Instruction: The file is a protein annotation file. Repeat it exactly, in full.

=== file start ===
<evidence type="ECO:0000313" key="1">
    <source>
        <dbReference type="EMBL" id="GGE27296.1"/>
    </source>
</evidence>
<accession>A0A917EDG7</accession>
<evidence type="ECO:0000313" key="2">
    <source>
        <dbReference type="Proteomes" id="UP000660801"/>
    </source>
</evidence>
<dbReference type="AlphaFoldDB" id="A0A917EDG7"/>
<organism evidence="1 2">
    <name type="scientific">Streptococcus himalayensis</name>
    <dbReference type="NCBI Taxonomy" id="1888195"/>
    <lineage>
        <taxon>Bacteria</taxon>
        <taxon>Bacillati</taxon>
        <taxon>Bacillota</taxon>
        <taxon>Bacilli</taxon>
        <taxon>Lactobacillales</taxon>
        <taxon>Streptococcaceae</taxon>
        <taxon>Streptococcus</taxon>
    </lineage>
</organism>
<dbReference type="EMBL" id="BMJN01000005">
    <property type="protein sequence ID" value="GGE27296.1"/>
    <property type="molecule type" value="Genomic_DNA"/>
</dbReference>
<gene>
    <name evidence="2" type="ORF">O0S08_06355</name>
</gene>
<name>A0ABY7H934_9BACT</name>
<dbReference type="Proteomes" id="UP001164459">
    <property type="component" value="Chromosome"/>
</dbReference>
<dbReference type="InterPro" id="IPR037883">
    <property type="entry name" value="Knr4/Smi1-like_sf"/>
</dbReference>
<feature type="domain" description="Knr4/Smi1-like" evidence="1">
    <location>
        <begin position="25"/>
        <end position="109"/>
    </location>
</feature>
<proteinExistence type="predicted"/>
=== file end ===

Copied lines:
<evidence type="ECO:0000313" key="1">
    <source>
        <dbReference type="EMBL" id="GGE27296.1"/>
    </source>
</evidence>
<accession>A0A917EDG7</accession>
<evidence type="ECO:0000313" key="2">
    <source>
        <dbReference type="Proteomes" id="UP000660801"/>
    </source>
</evidence>
<dbReference type="AlphaFoldDB" id="A0A917EDG7"/>
<organism evidence="1 2">
    <name type="scientific">Streptococcus himalayensis</name>
    <dbReference type="NCBI Taxonomy" id="1888195"/>
    <lineage>
        <taxon>Bacteria</taxon>
        <taxon>Bacillati</taxon>
        <taxon>Bacillota</taxon>
        <taxon>Bacilli</taxon>
        <taxon>Lactobacillales</taxon>
        <taxon>Streptococcaceae</taxon>
        <taxon>Streptococcus</taxon>
    </lineage>
</organism>
<dbReference type="EMBL" id="BMJN01000005">
    <property type="protein sequence ID" value="GGE27296.1"/>
    <property type="molecule type" value="Genomic_DNA"/>
</dbReference>
<gene>
    <name evidence="2" type="ORF">O0S08_06355</name>
</gene>
<name>A0ABY7H934_9BACT</name>
<dbReference type="Proteomes" id="UP001164459">
    <property type="component" value="Chromosome"/>
</dbReference>
<dbReference type="InterPro" id="IPR037883">
    <property type="entry name" value="Knr4/Smi1-like_sf"/>
</dbReference>
<feature type="domain" description="Knr4/Smi1-like" evidence="1">
    <location>
        <begin position="25"/>
        <end position="109"/>
    </location>
</feature>
<proteinExistence type="predicted"/>